Once you write down what you want, it’s time to figure out WHO you want. I sat down and gathered my resources, which were a number of websites that featured remote jobs. I was not looking so much at the jobs themselves, but the companies.
Step 2: Identify companies with a remote culture.
By identifying companies that embraced a remote culture, I was able to research the companies, the CEOs and other officers and get a general climate for the company culture.
Since I was looking for tech/developer positions, these are the resources I used to determine which companies had a remote culture:
Now that you’ve corralled a few remote ponies…it’s time to dust off your GoogleFu and do some hardcore research…
Step 3: Research the companies with a remote culture.
1 word: GLASSDOOR. Start there and read the reviews. Read the good ones and the bad ones. Google the company, find their youtube channel and their twitter accounts. Is the CEO visible? Do they participate in charity events? Have any of the leaders done TED talks? Do they speak at conferences? Dig into all their LinkedIn profiles.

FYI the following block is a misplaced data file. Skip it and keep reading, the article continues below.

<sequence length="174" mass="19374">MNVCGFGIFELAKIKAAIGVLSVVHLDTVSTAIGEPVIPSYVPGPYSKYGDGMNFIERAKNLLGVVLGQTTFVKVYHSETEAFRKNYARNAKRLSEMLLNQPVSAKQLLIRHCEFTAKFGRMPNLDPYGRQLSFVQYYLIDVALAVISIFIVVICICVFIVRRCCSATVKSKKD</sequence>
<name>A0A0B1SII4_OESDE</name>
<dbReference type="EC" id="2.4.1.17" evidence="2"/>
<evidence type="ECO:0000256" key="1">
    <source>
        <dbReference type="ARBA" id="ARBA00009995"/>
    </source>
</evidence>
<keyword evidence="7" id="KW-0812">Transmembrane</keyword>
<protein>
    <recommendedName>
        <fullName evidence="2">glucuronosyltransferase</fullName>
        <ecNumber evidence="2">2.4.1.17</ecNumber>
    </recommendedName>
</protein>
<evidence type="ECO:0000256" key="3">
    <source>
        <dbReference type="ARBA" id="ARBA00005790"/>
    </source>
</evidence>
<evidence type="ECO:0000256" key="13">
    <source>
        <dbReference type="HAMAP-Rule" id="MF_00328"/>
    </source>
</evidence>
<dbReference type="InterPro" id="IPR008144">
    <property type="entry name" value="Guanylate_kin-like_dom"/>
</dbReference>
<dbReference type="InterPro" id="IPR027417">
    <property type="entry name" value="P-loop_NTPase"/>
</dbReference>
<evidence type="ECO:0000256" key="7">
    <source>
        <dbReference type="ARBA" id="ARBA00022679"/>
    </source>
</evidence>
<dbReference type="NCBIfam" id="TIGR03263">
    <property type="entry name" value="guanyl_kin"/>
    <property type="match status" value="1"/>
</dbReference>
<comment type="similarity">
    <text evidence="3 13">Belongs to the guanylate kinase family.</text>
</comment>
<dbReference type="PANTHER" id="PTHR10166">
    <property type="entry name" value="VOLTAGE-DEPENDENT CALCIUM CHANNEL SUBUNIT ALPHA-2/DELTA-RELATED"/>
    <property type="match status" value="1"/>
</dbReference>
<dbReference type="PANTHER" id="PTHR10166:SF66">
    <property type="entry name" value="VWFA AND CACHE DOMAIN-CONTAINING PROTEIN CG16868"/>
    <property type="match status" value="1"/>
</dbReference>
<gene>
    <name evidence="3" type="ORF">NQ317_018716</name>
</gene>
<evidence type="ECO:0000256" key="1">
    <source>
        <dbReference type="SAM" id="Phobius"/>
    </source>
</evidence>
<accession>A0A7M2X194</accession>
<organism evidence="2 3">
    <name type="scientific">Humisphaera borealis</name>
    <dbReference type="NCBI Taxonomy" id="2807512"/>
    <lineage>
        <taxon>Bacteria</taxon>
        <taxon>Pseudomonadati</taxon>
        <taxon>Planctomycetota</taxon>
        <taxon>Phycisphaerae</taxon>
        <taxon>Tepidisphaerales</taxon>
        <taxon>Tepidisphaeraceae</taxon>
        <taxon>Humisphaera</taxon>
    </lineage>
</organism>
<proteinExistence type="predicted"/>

I cannot stress how important this part is. There is a large company in the healthcare industry that has amazing salaries, amazing positions, flexible schedules…it all sounds too good to be true. Guess what? It is. A peek into GlassDoor and some handy google searching and I found that employees were MISERABLE. They were numbers, they were treated poorly and they lasted a few months…if that. For you, hey…that fat, yet temporary, paycheck may work for you. Maybe you have low self esteem and you’re a glutton for punishment, maybe you just like poopy companies…not me. I want my work to be valued and I want to work for a company that has a great track record with employees. Yeah, that’s right…I value the “H” word…..HAPPY.